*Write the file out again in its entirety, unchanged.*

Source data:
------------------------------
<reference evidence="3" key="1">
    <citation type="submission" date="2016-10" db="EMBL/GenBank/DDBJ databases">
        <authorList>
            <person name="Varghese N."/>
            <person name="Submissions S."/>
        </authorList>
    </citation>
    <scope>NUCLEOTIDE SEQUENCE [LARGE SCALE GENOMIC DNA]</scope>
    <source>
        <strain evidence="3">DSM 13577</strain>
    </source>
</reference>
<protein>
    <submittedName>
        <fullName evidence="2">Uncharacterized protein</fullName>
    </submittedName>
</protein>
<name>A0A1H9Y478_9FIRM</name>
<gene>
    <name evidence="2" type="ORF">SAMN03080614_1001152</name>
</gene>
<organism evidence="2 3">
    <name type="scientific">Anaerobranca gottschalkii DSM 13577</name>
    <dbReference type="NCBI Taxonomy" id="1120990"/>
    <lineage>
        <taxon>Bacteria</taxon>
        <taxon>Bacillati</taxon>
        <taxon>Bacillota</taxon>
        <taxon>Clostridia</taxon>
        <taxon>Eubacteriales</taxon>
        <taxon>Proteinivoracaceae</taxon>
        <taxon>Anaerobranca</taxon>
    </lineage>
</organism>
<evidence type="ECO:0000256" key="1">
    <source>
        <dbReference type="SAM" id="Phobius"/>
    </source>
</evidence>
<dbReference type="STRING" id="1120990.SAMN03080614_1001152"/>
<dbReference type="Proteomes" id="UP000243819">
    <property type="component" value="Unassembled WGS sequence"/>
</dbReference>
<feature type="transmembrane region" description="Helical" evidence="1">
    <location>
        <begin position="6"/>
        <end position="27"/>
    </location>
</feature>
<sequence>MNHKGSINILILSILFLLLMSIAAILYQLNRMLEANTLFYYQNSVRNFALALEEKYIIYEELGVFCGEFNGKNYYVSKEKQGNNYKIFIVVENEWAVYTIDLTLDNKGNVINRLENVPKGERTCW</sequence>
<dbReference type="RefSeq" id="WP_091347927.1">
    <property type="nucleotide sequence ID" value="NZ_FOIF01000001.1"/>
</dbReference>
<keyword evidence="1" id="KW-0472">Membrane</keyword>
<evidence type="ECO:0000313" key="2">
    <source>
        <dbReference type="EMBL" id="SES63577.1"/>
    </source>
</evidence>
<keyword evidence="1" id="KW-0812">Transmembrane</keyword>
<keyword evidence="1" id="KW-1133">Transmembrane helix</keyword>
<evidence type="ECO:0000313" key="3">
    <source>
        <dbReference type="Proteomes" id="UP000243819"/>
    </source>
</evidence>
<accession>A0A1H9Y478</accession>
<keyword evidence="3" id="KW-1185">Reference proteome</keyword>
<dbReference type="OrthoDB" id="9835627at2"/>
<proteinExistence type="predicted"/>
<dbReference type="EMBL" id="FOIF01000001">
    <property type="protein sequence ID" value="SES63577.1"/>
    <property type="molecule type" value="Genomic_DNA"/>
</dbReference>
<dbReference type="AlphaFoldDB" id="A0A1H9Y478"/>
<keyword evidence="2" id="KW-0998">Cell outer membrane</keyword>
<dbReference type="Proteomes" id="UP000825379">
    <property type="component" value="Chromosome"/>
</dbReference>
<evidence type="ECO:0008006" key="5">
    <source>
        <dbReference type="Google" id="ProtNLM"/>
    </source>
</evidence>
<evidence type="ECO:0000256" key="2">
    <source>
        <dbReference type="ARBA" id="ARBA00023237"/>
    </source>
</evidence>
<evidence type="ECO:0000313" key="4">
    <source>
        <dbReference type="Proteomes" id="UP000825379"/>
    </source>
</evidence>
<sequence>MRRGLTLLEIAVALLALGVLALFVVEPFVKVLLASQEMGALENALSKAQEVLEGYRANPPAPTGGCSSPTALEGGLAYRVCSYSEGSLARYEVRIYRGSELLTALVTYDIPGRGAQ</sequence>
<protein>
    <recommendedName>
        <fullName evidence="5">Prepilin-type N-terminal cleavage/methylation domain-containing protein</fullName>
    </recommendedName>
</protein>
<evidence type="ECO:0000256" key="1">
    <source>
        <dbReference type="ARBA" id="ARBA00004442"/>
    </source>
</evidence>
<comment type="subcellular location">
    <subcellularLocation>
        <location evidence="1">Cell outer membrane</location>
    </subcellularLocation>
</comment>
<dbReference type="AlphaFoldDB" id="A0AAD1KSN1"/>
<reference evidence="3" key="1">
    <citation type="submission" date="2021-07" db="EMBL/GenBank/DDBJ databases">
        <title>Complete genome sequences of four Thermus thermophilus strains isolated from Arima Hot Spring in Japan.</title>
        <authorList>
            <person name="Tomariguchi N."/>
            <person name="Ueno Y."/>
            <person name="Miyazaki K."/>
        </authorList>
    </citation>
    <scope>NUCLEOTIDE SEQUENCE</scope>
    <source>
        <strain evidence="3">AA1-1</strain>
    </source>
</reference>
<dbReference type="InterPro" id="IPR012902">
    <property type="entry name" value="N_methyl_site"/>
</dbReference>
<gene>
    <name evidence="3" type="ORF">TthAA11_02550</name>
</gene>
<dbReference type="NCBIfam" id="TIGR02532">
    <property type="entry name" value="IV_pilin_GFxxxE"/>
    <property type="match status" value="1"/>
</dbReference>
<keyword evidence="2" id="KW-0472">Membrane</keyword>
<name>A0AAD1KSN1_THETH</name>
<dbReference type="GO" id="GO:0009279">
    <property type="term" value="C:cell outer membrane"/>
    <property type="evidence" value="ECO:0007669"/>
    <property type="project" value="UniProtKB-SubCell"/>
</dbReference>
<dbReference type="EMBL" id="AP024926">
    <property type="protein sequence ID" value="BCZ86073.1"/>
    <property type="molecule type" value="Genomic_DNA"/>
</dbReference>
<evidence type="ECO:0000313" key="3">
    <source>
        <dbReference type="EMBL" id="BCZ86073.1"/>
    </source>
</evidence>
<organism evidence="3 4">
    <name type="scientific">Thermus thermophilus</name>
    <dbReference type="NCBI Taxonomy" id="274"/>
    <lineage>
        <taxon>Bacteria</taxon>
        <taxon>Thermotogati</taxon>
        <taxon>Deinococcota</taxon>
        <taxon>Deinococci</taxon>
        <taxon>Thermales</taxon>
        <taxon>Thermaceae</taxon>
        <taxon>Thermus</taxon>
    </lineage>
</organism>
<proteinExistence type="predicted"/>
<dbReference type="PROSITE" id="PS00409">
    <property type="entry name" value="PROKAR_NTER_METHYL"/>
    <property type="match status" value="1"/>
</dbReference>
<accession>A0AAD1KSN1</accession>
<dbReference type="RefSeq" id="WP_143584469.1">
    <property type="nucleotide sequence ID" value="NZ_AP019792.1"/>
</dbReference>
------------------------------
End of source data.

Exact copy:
<reference evidence="3" key="1">
    <citation type="submission" date="2016-10" db="EMBL/GenBank/DDBJ databases">
        <authorList>
            <person name="Varghese N."/>
            <person name="Submissions S."/>
        </authorList>
    </citation>
    <scope>NUCLEOTIDE SEQUENCE [LARGE SCALE GENOMIC DNA]</scope>
    <source>
        <strain evidence="3">DSM 13577</strain>
    </source>
</reference>
<protein>
    <submittedName>
        <fullName evidence="2">Uncharacterized protein</fullName>
    </submittedName>
</protein>
<name>A0A1H9Y478_9FIRM</name>
<gene>
    <name evidence="2" type="ORF">SAMN03080614_1001152</name>
</gene>
<organism evidence="2 3">
    <name type="scientific">Anaerobranca gottschalkii DSM 13577</name>
    <dbReference type="NCBI Taxonomy" id="1120990"/>
    <lineage>
        <taxon>Bacteria</taxon>
        <taxon>Bacillati</taxon>
        <taxon>Bacillota</taxon>
        <taxon>Clostridia</taxon>
        <taxon>Eubacteriales</taxon>
        <taxon>Proteinivoracaceae</taxon>
        <taxon>Anaerobranca</taxon>
    </lineage>
</organism>
<evidence type="ECO:0000256" key="1">
    <source>
        <dbReference type="SAM" id="Phobius"/>
    </source>
</evidence>
<dbReference type="STRING" id="1120990.SAMN03080614_1001152"/>
<dbReference type="Proteomes" id="UP000243819">
    <property type="component" value="Unassembled WGS sequence"/>
</dbReference>
<feature type="transmembrane region" description="Helical" evidence="1">
    <location>
        <begin position="6"/>
        <end position="27"/>
    </location>
</feature>
<sequence>MNHKGSINILILSILFLLLMSIAAILYQLNRMLEANTLFYYQNSVRNFALALEEKYIIYEELGVFCGEFNGKNYYVSKEKQGNNYKIFIVVENEWAVYTIDLTLDNKGNVINRLENVPKGERTCW</sequence>
<dbReference type="RefSeq" id="WP_091347927.1">
    <property type="nucleotide sequence ID" value="NZ_FOIF01000001.1"/>
</dbReference>
<keyword evidence="1" id="KW-0472">Membrane</keyword>
<evidence type="ECO:0000313" key="2">
    <source>
        <dbReference type="EMBL" id="SES63577.1"/>
    </source>
</evidence>
<keyword evidence="1" id="KW-0812">Transmembrane</keyword>
<keyword evidence="1" id="KW-1133">Transmembrane helix</keyword>
<evidence type="ECO:0000313" key="3">
    <source>
        <dbReference type="Proteomes" id="UP000243819"/>
    </source>
</evidence>
<accession>A0A1H9Y478</accession>
<keyword evidence="3" id="KW-1185">Reference proteome</keyword>
<dbReference type="OrthoDB" id="9835627at2"/>
<proteinExistence type="predicted"/>
<dbReference type="EMBL" id="FOIF01000001">
    <property type="protein sequence ID" value="SES63577.1"/>
    <property type="molecule type" value="Genomic_DNA"/>
</dbReference>
<dbReference type="AlphaFoldDB" id="A0A1H9Y478"/>
<keyword evidence="2" id="KW-0998">Cell outer membrane</keyword>
<dbReference type="Proteomes" id="UP000825379">
    <property type="component" value="Chromosome"/>
</dbReference>
<evidence type="ECO:0008006" key="5">
    <source>
        <dbReference type="Google" id="ProtNLM"/>
    </source>
</evidence>
<evidence type="ECO:0000256" key="2">
    <source>
        <dbReference type="ARBA" id="ARBA00023237"/>
    </source>
</evidence>
<evidence type="ECO:0000313" key="4">
    <source>
        <dbReference type="Proteomes" id="UP000825379"/>
    </source>
</evidence>
<sequence>MRRGLTLLEIAVALLALGVLALFVVEPFVKVLLASQEMGALENALSKAQEVLEGYRANPPAPTGGCSSPTALEGGLAYRVCSYSEGSLARYEVRIYRGSELLTALVTYDIPGRGAQ</sequence>
<protein>
    <recommendedName>
        <fullName evidence="5">Prepilin-type N-terminal cleavage/methylation domain-containing protein</fullName>
    </recommendedName>
</protein>
<evidence type="ECO:0000256" key="1">
    <source>
        <dbReference type="ARBA" id="ARBA00004442"/>
    </source>
</evidence>
<comment type="subcellular location">
    <subcellularLocation>
        <location evidence="1">Cell outer membrane</location>
    </subcellularLocation>
</comment>
<dbReference type="AlphaFoldDB" id="A0AAD1KSN1"/>
<reference evidence="3" key="1">
    <citation type="submission" date="2021-07" db="EMBL/GenBank/DDBJ databases">
        <title>Complete genome sequences of four Thermus thermophilus strains isolated from Arima Hot Spring in Japan.</title>
        <authorList>
            <person name="Tomariguchi N."/>
            <person name="Ueno Y."/>
            <person name="Miyazaki K."/>
        </authorList>
    </citation>
    <scope>NUCLEOTIDE SEQUENCE</scope>
    <source>
        <strain evidence="3">AA1-1</strain>
    </source>
</reference>
<dbReference type="InterPro" id="IPR012902">
    <property type="entry name" value="N_methyl_site"/>
</dbReference>
<gene>
    <name evidence="3" type="ORF">TthAA11_02550</name>
</gene>
<dbReference type="NCBIfam" id="TIGR02532">
    <property type="entry name" value="IV_pilin_GFxxxE"/>
    <property type="match status" value="1"/>
</dbReference>
<keyword evidence="2" id="KW-0472">Membrane</keyword>
<name>A0AAD1KSN1_THETH</name>
<dbReference type="GO" id="GO:0009279">
    <property type="term" value="C:cell outer membrane"/>
    <property type="evidence" value="ECO:0007669"/>
    <property type="project" value="UniProtKB-SubCell"/>
</dbReference>
<dbReference type="EMBL" id="AP024926">
    <property type="protein sequence ID" value="BCZ86073.1"/>
    <property type="molecule type" value="Genomic_DNA"/>
</dbReference>
<evidence type="ECO:0000313" key="3">
    <source>
        <dbReference type="EMBL" id="BCZ86073.1"/>
    </source>
</evidence>
<organism evidence="3 4">
    <name type="scientific">Thermus thermophilus</name>
    <dbReference type="NCBI Taxonomy" id="274"/>
    <lineage>
        <taxon>Bacteria</taxon>
        <taxon>Thermotogati</taxon>
        <taxon>Deinococcota</taxon>
        <taxon>Deinococci</taxon>
        <taxon>Thermales</taxon>
        <taxon>Thermaceae</taxon>
        <taxon>Thermus</taxon>
    </lineage>
</organism>
<proteinExistence type="predicted"/>
<dbReference type="PROSITE" id="PS00409">
    <property type="entry name" value="PROKAR_NTER_METHYL"/>
    <property type="match status" value="1"/>
</dbReference>
<accession>A0AAD1KSN1</accession>
<dbReference type="RefSeq" id="WP_143584469.1">
    <property type="nucleotide sequence ID" value="NZ_AP019792.1"/>
</dbReference>